CAVANAUGH: Now, Michael Aguirre, did the people you represent go with their concerns to the federal grand jury about what was happening at UCAN? We have a federal grand jury subpoena and investigation also underway.
AGUIRRE: We really have nothing to say about that. Those are all confidential matters, and we can't comment about this. I will tell you that what they did though is they went to the board, and they detailed the information. And the lawyer that was hired wrote a letter back basically dismissing what they had said by ignoring what the allegations were, not by resolving them but in part saying things like, well, we decided just to drop that issue or not to look further into that issue. And the point is, San Diego has the highest electricity rates in the country. Sempra just announced record earnings yesterday. So when people say that there's been a lot of advocacy, you know, with the power link UCAN in about $1†million. That was not a successful effort. The last two general rate cases were both settled. So there is a deeper problem that goes beyond UCAN. And it has to do with just how effective the advocacy is on behalf of the ratepayers, and I think as time unfolds, we'll see this is a larger mosaic of a problem.
CAVANAUGH: The news release says that the board expects the staff members to file highly critical lawsuits against them. Will you be doing that on behalf of your clients, filing lawsuits against the board of directors as UCAN?
AGUIRRE: Well, we're trying to figure out what the right thing to do is right now. Think about this, we're not the ones that went to court. And I think most people know me know that I know my way to a courthouse. And we really shunned that. We did not want to go to court. We wanted the issues resolved without the loss of representation on the part of UCAN. So we're trying to figure out exactly what to do. Of the petition that's been filed, unless someone resists it, then UCAN will go out of existence. So that's one option. There are other options still. One of the board members asked the board to please convene to withdraw the petition, and that's a possibility. We're looking at all the different options. But the board did not -- I didn't see the board's name on the news release. It was released under the name anonymous. So I know that there are certain members of the board who I've spoken with who know that it was not our intent to sue but was our intent to do what we've done since last July and try to resolve this out of court. I will tell you the No.†1 focus will be to how to keep UCAN in existence. %F01
CAVANAUGH: Thank you for speaking with us.
AGUIRRE: Thank you.
CAVANAUGH: I want to bring in Craig rose to our discussion. He's editor of photon, an alternative energy magazine and former energy analyst for the City of San Diego. And of course former long time investigative reporter for UT San Diego. Welcome.
LEF3: Thank you.
CAVANAUGH: What does this all mean for the residents of San Diego?
LEF3: It's got to be troubling. The utility regulatory process in the State of California almost requires organizations to represent ratepayers. There is nominally an organization within the state utility commission called the division of rate payer advocates. That organization does apparently good work on behalf of rate payer, but its resources appear limited. So in this process of regulating utilities in the state, it is great when individual citizens stand up and express their point of view. But confronted with the big resources of these utilities, organizations are needed as counterweights to the big organizations that utilities can bring to bear in the regulatory process. An individual citizen versus a utility, it's not really a fair fight. And UCAN has been one of the organizations along with Turn in San Francisco that have played that role in the state very prominently.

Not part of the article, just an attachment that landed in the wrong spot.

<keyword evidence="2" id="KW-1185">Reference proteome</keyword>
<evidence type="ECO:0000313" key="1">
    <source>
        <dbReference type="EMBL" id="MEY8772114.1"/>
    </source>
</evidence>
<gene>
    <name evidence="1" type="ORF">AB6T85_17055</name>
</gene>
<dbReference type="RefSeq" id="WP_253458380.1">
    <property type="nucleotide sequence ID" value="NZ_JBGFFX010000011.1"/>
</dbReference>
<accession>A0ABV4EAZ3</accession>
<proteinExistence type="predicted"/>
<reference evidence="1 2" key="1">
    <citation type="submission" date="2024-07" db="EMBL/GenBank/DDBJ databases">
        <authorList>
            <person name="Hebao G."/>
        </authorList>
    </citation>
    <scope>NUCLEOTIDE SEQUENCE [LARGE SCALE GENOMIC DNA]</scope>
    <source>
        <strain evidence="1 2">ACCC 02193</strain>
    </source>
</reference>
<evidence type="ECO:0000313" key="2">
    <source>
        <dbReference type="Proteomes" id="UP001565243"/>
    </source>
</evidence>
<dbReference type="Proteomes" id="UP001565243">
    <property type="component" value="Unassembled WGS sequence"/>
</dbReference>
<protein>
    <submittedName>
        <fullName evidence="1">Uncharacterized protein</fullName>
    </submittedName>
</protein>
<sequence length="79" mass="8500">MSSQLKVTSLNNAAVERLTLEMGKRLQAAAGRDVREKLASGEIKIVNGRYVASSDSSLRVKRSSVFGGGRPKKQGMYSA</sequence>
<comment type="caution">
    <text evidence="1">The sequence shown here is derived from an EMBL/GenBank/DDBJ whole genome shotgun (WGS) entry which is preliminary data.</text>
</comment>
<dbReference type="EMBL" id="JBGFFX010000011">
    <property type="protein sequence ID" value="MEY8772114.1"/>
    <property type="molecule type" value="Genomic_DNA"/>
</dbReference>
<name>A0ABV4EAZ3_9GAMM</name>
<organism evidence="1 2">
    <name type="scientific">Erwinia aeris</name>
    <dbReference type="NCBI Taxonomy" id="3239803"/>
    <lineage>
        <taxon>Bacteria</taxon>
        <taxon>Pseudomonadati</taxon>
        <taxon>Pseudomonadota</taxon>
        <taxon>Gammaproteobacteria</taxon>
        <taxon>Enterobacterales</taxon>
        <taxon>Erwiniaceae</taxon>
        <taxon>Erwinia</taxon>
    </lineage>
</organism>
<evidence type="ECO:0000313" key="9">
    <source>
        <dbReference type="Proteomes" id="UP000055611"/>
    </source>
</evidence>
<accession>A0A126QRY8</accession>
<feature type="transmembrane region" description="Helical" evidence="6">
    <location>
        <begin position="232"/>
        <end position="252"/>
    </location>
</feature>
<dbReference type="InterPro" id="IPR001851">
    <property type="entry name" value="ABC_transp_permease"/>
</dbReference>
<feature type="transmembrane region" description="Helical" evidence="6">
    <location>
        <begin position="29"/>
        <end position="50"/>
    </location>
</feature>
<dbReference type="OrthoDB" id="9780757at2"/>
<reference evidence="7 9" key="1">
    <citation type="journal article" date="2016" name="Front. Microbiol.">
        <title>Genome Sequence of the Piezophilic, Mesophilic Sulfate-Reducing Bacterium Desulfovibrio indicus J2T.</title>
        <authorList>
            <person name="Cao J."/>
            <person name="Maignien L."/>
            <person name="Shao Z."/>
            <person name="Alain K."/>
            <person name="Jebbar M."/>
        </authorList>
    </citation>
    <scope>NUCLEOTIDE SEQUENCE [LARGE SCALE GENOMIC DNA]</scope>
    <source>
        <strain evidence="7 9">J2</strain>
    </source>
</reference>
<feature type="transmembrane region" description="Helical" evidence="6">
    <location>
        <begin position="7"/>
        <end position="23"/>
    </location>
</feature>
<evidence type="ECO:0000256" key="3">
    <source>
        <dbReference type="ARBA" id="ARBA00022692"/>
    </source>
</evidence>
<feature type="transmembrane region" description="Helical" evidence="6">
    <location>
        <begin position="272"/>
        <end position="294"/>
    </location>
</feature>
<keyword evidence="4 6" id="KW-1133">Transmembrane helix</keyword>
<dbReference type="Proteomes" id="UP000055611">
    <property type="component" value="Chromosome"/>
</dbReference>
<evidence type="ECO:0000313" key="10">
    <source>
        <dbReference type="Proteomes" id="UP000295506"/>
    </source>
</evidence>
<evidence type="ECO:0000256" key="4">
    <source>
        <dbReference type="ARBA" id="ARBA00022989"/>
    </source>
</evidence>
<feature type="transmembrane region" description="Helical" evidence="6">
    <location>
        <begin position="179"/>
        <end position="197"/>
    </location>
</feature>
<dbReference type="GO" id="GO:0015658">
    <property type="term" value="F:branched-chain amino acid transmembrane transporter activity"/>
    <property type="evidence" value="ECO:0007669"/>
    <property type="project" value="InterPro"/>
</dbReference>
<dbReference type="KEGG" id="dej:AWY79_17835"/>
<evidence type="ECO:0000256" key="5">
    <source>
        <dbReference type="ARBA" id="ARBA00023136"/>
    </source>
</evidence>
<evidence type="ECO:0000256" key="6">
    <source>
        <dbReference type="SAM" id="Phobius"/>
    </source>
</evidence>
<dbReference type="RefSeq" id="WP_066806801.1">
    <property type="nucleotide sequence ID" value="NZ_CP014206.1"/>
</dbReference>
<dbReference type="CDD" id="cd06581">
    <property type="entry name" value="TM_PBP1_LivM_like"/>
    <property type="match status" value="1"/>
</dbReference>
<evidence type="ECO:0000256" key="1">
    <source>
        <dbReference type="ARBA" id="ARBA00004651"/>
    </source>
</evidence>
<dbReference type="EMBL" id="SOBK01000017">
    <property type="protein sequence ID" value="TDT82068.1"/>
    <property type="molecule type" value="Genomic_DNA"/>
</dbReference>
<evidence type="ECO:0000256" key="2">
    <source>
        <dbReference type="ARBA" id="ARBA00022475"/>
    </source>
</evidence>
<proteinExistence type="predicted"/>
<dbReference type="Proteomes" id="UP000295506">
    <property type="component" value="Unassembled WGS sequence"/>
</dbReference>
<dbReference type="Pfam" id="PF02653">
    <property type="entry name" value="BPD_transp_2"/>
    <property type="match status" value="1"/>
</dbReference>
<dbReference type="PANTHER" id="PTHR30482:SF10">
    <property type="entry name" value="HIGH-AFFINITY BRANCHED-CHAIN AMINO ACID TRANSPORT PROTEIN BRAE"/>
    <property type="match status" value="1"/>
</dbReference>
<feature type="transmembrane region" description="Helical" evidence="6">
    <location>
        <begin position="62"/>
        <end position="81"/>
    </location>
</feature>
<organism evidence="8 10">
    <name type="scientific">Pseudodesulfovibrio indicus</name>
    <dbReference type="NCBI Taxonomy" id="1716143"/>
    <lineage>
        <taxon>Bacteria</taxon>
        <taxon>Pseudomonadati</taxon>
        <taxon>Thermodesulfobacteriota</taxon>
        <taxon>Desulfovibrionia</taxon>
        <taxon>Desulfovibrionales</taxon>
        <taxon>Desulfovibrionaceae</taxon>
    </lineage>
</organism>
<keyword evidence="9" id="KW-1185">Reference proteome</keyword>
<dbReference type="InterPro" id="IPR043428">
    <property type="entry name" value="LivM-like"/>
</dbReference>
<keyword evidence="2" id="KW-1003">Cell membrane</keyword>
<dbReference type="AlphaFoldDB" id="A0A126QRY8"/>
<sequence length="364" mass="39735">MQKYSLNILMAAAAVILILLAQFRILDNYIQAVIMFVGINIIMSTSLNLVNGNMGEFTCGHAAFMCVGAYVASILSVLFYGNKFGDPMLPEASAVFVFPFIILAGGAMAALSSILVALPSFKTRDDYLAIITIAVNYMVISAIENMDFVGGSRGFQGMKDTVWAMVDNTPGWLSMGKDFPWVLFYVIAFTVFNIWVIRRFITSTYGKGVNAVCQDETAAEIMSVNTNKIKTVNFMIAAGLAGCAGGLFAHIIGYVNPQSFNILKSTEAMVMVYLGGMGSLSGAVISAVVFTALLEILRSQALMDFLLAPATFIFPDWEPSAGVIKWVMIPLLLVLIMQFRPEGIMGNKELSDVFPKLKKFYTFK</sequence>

CAVANAUGH: This is a particularly upsetting time for ratepayers to have this happen with the recent request by SDG&E regarding wildfire compensation. We just talked about this earlier this week.
LEF3: Right. As you know, SDG&E wants to recover about $500 million in costs related to the wildfires of several years ago. Those were fires that two regulatory agencies determined that SDG&E played a large role in causing, and now SDG&E is seeking to recover those costs from individual customers. It would be several hundred dollars per customer. So the fight over their ability to recover this $500 million is an important battle. UCAN would have been expected to play an important role in this case. Whether or not it can continue to do so with this legal clout hanging over its head remains to be seen.
SHARMA: Can another utility group come in, can Turn come in and represent San Diego customers?
LEF3: I think it's entire possible. Whether or not it's practical is another matter. These cases are big, complex affairs. And in the sunrise power link, which is this long power line, $2 billion SDG&E is building from San Diego to imperial county, this was a long, multiyear fight. While there were several citizens groups that rose in opposition to the power link, it was UCAN that I think has to be credited with doing a lot of the very difficult legal and analytical work in that case. UCAN played an important role in that case that would be difficult for individuals to play. They have the resources with tens of thousands of paying members and a long institutional history.
SHARMA: And Michael Shames said this morning I'm not going away. My advocacy on behalf of San Diego consumers is not going to end. In fact, if I'm not speaking -- if I don't have to speak to reporters today to answer questions about this, I'll be writing a legal brief challenging which latest attempt to increase rates.
CAVANAUGH: But the larger question it seems to me is what does this do to the credibility of an organization like UCAN as it tries to move forward?
LEF3: It's going to remain to be seen how the process unfolds, and can the cloud be cleared? Sure. Is it difficult? Sure. So they have a formidable task.
CAVANAUGH: And Michael Aguirre seemed to challenge the idea that UCAN had been a very active or positive force for ratepayers recently. Would you agree with that? Was there something left to be desired in their advocacy lately?
LEF3: Listen, in UCAN's long history, I think there are things anybody might disagree with. But I think the role they played on behalf of ratepayers was very large, and not just in the area of electricity and gas delivery, but also in water and telecommunications, in monitoring gas prices in the county. UCAN has a large presence nominally on behalf of consumers in the county.
CAVANAUGH: We have to end it there. I want to thank my guests, Amita Sharma, Craig rose, editor of photon magazine, and earlier we spoke with Michael Aguirre. And I want to let our listeners know that we will be following this story tonight with more information on KPBS evening edition.